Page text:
Since the late 1940s, most physicists understood that laboratory particle accelerators would rapidly replace cosmic-ray observations as the preferred means to investigate particle properties. The early high-energy machines employed circular paths because in such paths charged particles could be accelerated to enormous energies in a relatively small space—or, in any case, smaller than in straight paths. The projectiles of such machines were usually protons, and by 1952 the first proton synchrotron reaching the GeV range began operations at the Brookhaven National Laboratory (BNL). Being much lighter than protons, electrons were not efficient as projectiles of circular accelerators, because in circular paths electrons rapidly loose their energy. To produce high-energy electron beams, it was therefore necessary to employ linear accelerators. With respect to proton synchrotrons, there was a considerable delay in the construction of linear accelerators, mainly because it was thought that proton-induced reactions were more advantageous as a mean to gain information about the fundamental interactions of elementary particles.
Stanford was one of the few settings where research on electron acceleration was successfully carried on. The driving force was R. Hofstadter, who had been consolidating a strong tradition in electron accelerator physics since 1953. That year, Hofstadter began a project aimed at investigating the elastic and inelastic scatterings between high-energy electrons and nuclei at the Stanford High Energy Physics Laboratory. Hofstadter employed the Mark III 1 GeV linear accelerator that by 1955 could accelerate electrons up to 550 MeV. This was the same accelerator Taylor employed to conduct his dissertation research.
By 1956, the Mark III allowed Hofstadter and his collaborators to generate beams of electrons with energy sufficient to penetrate the nucleus. After analysing the angular distribution of the elastically scattered high-energy electrons, Hofstadter and his collaborators could infer some properties of the nucleus and its constituents. Among the major discoveries, Hofstadter showed that protons and neutrons did not have a point-like structure. Rather, they possess a finite size with radius about 10-13 cm and also have a smooth charge distribution. This research earned Hofstadter one half of the Physics Nobel Prize in 1961.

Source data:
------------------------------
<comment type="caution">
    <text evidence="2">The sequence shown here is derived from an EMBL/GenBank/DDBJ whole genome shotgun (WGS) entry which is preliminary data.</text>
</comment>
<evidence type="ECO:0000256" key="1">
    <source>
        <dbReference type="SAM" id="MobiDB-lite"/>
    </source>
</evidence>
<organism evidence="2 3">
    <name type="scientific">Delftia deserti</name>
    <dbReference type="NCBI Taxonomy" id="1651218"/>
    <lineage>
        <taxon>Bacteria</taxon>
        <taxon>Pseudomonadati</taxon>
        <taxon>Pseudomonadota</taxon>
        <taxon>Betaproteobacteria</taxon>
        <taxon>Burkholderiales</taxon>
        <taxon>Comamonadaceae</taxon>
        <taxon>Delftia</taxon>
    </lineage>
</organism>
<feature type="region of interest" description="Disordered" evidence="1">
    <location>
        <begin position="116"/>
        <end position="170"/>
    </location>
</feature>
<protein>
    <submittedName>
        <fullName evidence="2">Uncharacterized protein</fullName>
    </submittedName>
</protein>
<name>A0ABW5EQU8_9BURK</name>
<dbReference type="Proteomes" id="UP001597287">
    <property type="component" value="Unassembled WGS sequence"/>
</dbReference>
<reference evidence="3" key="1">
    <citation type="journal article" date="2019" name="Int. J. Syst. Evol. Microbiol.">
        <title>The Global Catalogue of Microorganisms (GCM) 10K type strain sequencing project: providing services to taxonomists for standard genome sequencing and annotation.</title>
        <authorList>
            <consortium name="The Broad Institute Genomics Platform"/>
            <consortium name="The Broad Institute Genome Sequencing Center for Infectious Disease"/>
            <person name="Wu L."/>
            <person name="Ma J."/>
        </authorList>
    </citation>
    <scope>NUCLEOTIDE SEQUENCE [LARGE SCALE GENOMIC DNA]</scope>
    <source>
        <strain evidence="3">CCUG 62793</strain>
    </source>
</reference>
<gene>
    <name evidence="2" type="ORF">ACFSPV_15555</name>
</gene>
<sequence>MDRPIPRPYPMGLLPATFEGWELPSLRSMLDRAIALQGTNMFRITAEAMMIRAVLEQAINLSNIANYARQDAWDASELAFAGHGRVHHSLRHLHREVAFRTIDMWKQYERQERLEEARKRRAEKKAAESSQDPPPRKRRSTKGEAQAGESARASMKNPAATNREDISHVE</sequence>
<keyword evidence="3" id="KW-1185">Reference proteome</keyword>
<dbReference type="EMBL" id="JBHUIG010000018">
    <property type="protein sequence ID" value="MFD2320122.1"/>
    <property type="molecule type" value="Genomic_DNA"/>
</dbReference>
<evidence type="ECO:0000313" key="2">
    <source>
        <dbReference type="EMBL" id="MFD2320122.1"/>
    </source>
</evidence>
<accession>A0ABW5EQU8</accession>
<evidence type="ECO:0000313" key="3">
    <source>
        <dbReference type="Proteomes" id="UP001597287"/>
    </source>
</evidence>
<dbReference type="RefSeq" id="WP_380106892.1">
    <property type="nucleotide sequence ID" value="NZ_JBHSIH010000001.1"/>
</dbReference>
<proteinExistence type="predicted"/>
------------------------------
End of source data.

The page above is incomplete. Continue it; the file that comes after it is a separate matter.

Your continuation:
Hofstadter’s achievements were a strong impulse to pursue research on the scattering of electrons and positrons at higher energies. In 1957, Stanford physicists made a proposal for a two-mile electron linear accelerator called Project M to be built at Stanford. After the proposal was accepted in 1961, W. K. H. Panofsky and R. B. Neal began directing the construction of the facility, re-baptised Stanford Linear Accelerator Center (SLAC). The SLAC was one of the most costly and ambitious physics projects carried out in the 1960s, and was planned to reach energies around 22 GeV.
The construction of the SLAC was a novelty in the landscape of particle accelerators. Since proton accelerators were considered the main instrument to investigate particle interactions, only few high-energy electron machines had been constructed. Although in the 1960s other large linear electron accelerators had been, and were being, built, the SLAC would become by far the most powerful of these machines. The amount of energy that the SLAC would reach allowed, in principle, for the investigation of the structure of the nucleons by means of both elastic and inelastic scattering experiments.